The power of SERVE and RETURN

The power of SERVE and RETURN 1620 1620 Nursery Story
peekaboo

The idea of serve and return – back and forth interactions – is an important one when we look at how babies and children develop in their early years. In today’s blog, we want to explore the value of serve and return, delve deeper into the reasons why children need to chat, and examine the relationship between talking, thinking and learning.

Moreover, we want to show how practitioners can support children’s thinking, talking, and learning on a practical level each day in their early years settings. Five of the most important aspects of brain development in the early years are connecting, talking, playing, a healthy home, and community. The role of nurseries can’t be overstated where early brain development is concerned. 

Brain Development

We know how crucial the first five years are for a child’s brain development. Once they reach five, their brain is already at 90% of the volume of an adult brain. ‘Building a baby’s brain’ can sound more than a little intimidating for parents and practitioners alike. However, what if we approach it another way? If we frame it as ‘play is the most important interaction you can with a child,’ it suddenly sounds a lot less daunting. Harvard University’s Dr Jack Shonkoff is adamant that “parenting is much more of an art than it is a science,” and extols the virtues of building a baby’s brain through play.

“The early years are important in terms of brain development because the experiences that young children have and the relationships they have with the important people in their lives literally shape the development of their brains. And that early foundation affects all the learning and behaviour and physical and mental health that follows through a lifetime. It’s impossible to overestimate how important the early years are.” (Shonkoff)

‘Early and Often’

When a child points at something they’ve seen, or maybe makes a sound or facial expression, that’s a serve. Recognising a serve – the things that spark a child’s interests – will put you in a position to return and therefore enable the child to maximise the benefits of your exchanges. They will also strengthen the bond between you. Now, for your return. It should be supportive (“I see!”) and expressive (smiling and nodding). You are letting the child know that what they are feeling and communicating to you is being heard and understood. If a child is pointing at a banana, for instance, you can smile and tell them you see it. Then you can go one further and bring them the object, whilst naming it. “This is a banana!” This furthers their understanding that you are caring for them and also teaches them at the same time. 

During these exchanges it’s vital you give the child enough time to formulate a response and express themselves. Waiting will help keep the ‘serve and return’ working and in turn teaches the child self-control and how to best get along with others. You will understand their needs better, too.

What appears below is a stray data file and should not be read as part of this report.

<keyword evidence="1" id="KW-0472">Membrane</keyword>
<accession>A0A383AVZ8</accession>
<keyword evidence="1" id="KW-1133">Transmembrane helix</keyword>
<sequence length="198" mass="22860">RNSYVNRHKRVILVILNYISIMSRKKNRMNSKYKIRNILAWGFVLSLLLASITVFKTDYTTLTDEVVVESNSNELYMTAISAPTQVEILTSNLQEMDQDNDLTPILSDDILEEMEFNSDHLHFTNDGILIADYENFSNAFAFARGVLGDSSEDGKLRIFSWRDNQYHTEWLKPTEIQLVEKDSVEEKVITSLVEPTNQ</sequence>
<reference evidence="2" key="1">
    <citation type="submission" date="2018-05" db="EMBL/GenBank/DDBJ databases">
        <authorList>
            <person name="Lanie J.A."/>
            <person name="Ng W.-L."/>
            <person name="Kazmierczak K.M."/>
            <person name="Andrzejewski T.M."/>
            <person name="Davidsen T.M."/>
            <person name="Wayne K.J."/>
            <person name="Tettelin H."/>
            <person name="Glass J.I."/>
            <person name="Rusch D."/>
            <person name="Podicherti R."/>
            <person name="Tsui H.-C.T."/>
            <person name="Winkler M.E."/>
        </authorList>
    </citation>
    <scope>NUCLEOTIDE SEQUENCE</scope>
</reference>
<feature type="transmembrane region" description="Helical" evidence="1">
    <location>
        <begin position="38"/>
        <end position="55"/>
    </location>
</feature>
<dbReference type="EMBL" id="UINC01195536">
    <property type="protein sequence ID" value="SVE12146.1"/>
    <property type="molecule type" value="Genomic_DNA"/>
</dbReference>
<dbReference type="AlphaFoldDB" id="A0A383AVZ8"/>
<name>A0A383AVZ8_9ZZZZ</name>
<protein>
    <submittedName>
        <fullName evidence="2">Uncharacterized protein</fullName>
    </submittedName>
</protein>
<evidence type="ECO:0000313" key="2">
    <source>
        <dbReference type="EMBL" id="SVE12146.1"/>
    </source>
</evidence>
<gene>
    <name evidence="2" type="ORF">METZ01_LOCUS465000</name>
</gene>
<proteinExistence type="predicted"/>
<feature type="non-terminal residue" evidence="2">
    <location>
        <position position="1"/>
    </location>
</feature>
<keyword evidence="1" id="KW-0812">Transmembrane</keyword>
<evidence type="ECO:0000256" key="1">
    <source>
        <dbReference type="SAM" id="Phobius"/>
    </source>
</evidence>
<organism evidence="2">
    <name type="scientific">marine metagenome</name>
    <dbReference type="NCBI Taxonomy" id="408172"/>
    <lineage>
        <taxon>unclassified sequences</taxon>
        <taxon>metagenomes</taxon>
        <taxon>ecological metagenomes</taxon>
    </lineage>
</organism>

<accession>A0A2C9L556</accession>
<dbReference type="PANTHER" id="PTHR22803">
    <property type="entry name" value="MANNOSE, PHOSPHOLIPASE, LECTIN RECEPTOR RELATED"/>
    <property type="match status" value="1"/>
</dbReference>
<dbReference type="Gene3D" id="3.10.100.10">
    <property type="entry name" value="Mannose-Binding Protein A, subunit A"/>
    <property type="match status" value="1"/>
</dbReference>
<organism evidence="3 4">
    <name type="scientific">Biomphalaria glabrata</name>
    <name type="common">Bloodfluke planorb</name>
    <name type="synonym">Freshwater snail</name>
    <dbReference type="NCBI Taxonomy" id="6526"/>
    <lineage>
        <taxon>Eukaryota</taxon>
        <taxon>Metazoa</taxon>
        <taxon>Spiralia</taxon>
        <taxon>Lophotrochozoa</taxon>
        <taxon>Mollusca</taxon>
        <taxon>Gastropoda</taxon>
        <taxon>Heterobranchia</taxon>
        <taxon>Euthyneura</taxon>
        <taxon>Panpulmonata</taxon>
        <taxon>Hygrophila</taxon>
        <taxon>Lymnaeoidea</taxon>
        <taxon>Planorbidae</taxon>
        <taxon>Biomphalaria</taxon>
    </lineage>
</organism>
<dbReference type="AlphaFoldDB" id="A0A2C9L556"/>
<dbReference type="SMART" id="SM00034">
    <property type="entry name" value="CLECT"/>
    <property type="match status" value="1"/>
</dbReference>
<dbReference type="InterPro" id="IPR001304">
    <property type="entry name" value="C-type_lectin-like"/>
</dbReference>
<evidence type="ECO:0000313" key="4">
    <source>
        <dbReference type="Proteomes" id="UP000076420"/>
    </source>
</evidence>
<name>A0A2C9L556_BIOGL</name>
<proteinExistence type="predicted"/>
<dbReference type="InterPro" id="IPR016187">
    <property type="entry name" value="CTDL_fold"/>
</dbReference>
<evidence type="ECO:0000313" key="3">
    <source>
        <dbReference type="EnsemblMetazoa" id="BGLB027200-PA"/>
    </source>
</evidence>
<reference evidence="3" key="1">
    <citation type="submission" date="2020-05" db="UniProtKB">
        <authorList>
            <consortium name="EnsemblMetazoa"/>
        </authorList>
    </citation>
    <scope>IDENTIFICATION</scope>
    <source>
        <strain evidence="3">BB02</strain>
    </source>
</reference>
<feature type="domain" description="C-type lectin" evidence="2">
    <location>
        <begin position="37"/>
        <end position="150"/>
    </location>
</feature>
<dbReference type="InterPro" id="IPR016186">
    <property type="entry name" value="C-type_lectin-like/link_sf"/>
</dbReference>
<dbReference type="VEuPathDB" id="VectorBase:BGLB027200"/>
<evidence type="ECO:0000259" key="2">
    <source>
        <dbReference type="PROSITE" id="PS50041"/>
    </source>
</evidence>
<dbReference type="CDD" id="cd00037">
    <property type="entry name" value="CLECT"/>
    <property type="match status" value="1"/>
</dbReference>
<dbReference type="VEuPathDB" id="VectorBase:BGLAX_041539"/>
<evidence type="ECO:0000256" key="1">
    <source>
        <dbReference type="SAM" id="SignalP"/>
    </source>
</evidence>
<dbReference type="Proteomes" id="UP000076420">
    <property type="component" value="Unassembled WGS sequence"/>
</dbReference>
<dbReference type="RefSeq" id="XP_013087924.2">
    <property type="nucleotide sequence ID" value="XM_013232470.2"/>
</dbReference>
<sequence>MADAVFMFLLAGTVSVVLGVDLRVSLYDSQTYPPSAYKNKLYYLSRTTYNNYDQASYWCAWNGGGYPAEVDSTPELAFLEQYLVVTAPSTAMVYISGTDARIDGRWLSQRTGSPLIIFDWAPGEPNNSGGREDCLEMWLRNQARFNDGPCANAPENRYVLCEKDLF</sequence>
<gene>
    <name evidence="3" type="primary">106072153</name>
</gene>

How is ‘serve and return’ related to play?

As we have discussed in a few of our most recent blog posts, the benefits of being ‘in the moment’ with a child are huge. To smile at a child and have them do the same back is one thing. But to then continue that interaction and start playing with them, to engage their curiosity and sense of wonder through play, actually builds brain circuits. 

“For very young children, all important learning takes place within the context of play. Play is exploration. Play is trying things. Play is trying to kind of figure out when you do one thing, something else happens. Play is trying to develop a sense of mastery of the world. A lot of that is done by providing an environment that is safe and provides opportunities for learning.” (Shonkoff)

How should I get started with ‘serve and return’?

You might want to explore your own research into this subject. We’d recommend starting with the concept that ‘peekaboo can change the world’. When you’re ready to get started at your early years setting then the key is to be ‘in the moment’ as much as you can. Every moment between a child and a parent or a child and a practitioner is an opportunity. We now know these interactions offer so much more than they first appear. But their importance need not mean seriousness. The point of ‘serve and return’, certainly initially, is to make it easy, friendly, and relaxing. You want to encourage playful interaction and be in the moment enough so that your response is engaging enough to elicit a further response from the child.

As you do this you’ll realise the notion that ‘peekaboo’ can change the world isn’t as far-fetched as it sounds. Very young children will laugh as you hide your face and then reappear. Over time they’re learning that things can disappear before returning, knowing they exist the whole time. If the baby or young child demonstrates how much they like this repeatedly it’s because they are mastering an understanding of something new. And in this very simple way, you are building a brain.

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